Suffering from the loss of Miss Taylor, Emma casts about for another woman to become her companion and settles on Harriet Smith, a young woman of admittedly illegitimate birth—though evidently from a well-off family, who sent her to boarding school near the Woodhouses. Emma, though rather a bit of a class snob, convinces herself that Harriet must be of a good lineage and “had long felt an interest in [her], on account of her beauty. … She was a very pretty girl, and her beauty happened to be of a sort which Emma particularly admired.” Harriet isn’t particularly clever or well-informed, but she has one very endearing trait: she worships Emma and is willing to be guided and advised by her. The canonical relationship between the two would be very reasonably described as romantic if it weren’t for the fact that Emma’s idea of patronage includes doing her best to set Harriet up in a suitable marriage—a task at which she fails spectacularly.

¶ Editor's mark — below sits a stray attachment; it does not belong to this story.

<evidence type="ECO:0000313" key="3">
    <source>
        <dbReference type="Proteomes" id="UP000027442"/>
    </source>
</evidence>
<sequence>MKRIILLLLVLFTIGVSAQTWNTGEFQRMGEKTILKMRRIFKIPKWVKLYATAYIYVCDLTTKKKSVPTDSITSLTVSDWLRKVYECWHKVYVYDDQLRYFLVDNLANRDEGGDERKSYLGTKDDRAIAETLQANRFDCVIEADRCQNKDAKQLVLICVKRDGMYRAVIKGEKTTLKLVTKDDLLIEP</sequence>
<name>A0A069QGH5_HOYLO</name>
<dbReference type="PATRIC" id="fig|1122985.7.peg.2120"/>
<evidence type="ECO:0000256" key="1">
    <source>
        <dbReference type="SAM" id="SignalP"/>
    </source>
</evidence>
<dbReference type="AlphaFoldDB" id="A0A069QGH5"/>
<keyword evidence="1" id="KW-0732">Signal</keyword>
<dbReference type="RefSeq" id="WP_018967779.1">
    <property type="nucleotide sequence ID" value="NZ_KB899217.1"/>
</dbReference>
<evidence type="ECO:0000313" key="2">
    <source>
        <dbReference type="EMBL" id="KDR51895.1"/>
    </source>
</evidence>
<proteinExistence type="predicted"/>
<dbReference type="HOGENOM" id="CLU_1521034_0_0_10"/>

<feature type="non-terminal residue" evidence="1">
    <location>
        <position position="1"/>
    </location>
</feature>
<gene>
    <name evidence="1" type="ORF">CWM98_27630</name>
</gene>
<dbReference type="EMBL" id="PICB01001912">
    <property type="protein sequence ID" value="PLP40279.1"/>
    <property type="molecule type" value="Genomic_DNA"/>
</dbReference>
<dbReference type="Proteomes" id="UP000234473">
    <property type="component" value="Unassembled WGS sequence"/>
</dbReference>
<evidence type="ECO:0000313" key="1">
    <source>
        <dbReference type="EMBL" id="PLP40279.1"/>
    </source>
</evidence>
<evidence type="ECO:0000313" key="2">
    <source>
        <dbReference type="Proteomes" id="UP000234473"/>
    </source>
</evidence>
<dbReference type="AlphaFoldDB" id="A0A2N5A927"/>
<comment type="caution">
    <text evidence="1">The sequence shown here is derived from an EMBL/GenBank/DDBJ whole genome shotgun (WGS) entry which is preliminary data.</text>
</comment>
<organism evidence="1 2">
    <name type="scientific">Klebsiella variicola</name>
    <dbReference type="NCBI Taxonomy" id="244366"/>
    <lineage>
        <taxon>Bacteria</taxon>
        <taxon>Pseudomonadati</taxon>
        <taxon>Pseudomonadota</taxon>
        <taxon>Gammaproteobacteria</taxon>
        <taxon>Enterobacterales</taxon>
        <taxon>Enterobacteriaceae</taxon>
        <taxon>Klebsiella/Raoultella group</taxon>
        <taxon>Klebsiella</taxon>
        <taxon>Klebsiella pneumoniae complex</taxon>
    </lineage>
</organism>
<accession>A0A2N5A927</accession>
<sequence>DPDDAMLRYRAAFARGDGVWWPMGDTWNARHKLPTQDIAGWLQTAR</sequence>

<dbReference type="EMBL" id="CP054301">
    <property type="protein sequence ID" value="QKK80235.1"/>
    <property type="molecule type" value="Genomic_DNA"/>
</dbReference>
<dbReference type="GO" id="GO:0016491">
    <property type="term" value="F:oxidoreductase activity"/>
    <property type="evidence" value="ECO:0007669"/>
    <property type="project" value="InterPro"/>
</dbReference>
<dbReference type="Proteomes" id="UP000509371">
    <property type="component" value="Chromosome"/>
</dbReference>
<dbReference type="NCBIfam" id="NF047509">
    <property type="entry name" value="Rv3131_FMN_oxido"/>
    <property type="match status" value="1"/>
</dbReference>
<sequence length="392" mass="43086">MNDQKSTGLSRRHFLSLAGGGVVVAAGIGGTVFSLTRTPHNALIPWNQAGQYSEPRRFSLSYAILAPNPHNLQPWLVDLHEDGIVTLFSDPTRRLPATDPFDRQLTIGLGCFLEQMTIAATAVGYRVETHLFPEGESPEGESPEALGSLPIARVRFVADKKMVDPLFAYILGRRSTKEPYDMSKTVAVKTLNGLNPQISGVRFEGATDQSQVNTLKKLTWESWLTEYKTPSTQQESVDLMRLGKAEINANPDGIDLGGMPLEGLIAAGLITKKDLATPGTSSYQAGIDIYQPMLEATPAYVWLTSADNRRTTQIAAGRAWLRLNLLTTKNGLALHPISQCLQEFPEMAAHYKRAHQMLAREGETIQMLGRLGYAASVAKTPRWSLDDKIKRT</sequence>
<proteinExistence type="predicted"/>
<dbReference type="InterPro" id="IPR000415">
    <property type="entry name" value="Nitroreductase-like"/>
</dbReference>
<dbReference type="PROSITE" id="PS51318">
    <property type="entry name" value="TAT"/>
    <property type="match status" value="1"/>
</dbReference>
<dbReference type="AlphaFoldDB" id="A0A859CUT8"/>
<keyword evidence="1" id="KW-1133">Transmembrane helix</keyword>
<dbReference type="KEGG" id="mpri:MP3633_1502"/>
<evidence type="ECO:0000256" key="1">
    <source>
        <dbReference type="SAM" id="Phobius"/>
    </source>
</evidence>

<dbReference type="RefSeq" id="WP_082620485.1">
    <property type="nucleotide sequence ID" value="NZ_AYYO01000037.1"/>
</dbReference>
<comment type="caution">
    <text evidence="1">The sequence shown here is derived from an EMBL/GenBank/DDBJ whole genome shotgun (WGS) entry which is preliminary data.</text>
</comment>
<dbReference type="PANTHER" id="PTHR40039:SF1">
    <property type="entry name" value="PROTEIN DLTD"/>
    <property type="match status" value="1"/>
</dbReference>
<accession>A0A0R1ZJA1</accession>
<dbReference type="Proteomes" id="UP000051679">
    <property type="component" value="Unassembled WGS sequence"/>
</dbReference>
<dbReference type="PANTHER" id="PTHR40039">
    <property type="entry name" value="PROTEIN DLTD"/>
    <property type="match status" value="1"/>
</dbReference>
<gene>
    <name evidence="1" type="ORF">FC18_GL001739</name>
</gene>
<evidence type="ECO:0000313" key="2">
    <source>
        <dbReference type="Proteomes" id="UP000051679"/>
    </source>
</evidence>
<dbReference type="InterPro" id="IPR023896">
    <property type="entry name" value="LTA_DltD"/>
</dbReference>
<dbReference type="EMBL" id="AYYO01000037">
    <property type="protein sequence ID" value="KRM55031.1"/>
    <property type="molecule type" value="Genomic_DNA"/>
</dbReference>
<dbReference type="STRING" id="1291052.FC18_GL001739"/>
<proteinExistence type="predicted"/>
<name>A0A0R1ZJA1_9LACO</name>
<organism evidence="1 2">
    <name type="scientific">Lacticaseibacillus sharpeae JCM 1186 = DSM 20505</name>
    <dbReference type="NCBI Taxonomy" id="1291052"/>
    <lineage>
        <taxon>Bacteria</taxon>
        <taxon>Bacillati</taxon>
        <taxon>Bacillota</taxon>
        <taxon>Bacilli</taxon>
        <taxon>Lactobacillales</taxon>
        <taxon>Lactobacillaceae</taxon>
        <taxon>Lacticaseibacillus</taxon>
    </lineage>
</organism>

The most natural sapphic pairing, based on canon, would be Emma and Harriet. One can’t help but wish that Harriet might find a bit more independence of spirit and that Emma might lose some of her class prejudice, but in terms of expectations for a happy-ever-after, there are few structural barriers. Emma has no need to marry for the sake of financial security. She points this out to Harriet. “I have none of the usual inducements of women to marry. … Fortune I do not want; employment I do not want; consequence I do not want: I believe few married women are half as much mistress of their husband’s house as I am of Hartfield.” Here is where one of Mr. Woodhouse’s flaws becomes Emma’s advantage: her father is very much set against her leaving the household and dreads the thought of her marrying. But for her to continue on as she is with an intimate companion for company? She would have his whole-hearted support on that point!